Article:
As Mohan suggested earlier, India should have declared at the overnight score of 384. It makes more sense considering the fact that we lost another day to rain. Instead, they decided to bat on…and after two quick wickets and the addition of 3 runs, declared at 387 for 8!
Not a great move, I guess. They’ve handed the psychological advantage back to Bangladesh.
Dav Whatmore is quite keen to coach the Indian team and the BCCI is quite keen to hire him too. According to reports, the seven-member committee is to meet on June 4 and the new coach to be named four to five days later.
There are few things working in Whatmore’s favour –
- His success as a coach with Sri Lanka and Bangladesh has been quite good.(Compare this to Greg Chappell, who never had any international experience before he took up the Indian gig. During his tenure as coach for South Australia, there wasn’t any significant change in results for the team)
- He is seen more of a moderate (in the John Wright mould) and could fit well in the Indian system, where stars are big and egos bigger. Whatmore says he is quite comfortable handling the stars. This is the area where Greg Chappell had the most problems and Whatmore’s man management skills could come in handy
- As Whatmore has spent a substantial time of his international coaching career in the sub-continent, he probably understands the psyche of the players, the passion of the fans, the hype of the media and the pressure that goes with it all much better than other international coaches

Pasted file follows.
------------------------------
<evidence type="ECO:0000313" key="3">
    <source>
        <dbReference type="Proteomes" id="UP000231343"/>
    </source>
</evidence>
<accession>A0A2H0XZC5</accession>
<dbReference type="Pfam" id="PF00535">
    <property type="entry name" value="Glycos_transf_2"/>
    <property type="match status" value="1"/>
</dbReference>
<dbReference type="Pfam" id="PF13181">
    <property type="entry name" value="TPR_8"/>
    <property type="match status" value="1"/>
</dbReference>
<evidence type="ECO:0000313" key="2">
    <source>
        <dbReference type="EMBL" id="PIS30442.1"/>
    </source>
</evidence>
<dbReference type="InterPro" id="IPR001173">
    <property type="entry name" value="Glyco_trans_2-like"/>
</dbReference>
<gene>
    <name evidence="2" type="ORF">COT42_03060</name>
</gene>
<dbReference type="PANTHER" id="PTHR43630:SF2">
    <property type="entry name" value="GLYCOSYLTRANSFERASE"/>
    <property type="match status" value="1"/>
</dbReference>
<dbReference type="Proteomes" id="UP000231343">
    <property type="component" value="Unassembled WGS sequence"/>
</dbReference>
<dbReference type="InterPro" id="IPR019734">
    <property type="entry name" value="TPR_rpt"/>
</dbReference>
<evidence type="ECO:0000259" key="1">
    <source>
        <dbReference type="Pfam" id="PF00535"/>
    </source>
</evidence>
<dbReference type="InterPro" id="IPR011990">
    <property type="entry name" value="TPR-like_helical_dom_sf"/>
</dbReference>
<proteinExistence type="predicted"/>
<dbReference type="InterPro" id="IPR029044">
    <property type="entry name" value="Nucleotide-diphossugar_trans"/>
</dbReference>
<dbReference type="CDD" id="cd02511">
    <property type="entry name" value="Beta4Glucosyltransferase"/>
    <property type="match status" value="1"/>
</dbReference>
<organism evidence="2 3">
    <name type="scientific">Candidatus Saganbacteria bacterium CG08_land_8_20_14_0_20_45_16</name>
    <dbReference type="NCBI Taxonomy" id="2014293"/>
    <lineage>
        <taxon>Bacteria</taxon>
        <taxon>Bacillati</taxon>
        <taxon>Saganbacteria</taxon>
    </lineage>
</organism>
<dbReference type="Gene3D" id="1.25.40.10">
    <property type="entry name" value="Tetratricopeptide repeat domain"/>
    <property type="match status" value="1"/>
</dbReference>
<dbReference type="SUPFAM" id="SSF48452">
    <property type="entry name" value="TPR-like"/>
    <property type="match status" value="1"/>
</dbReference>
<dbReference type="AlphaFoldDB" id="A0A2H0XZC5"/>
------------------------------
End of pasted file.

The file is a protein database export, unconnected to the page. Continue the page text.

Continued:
- His name is the only one doing the rounds!
Dav Whatmore never made it big as a player and in a country like India where star status (Greg had plenty of it, no doubt) is sometimes more important than ability, this could be a problem. With the success of people like Buchanan as coach, this thinking is actually changing and Whatmore’s prior success in the job should also hold him in good stead.
Does Whatmore have all the attributes for a good coach? For India’s sake, I sure hope so…
(One of the things that has been discussed in this blog is that people who never made it big as a player sometimes make better coaches than people who had the natural ability and skill in their chosen sport. The main argument was that people with natural ability didn’t have to try anything different. They never had any shortcomings to overcome or techniques to correct, whereas the others had to learn things the hard way and this helps them when they become coach. Going by this theory and Whatmore’s previous successes, it certainly seems to be the case)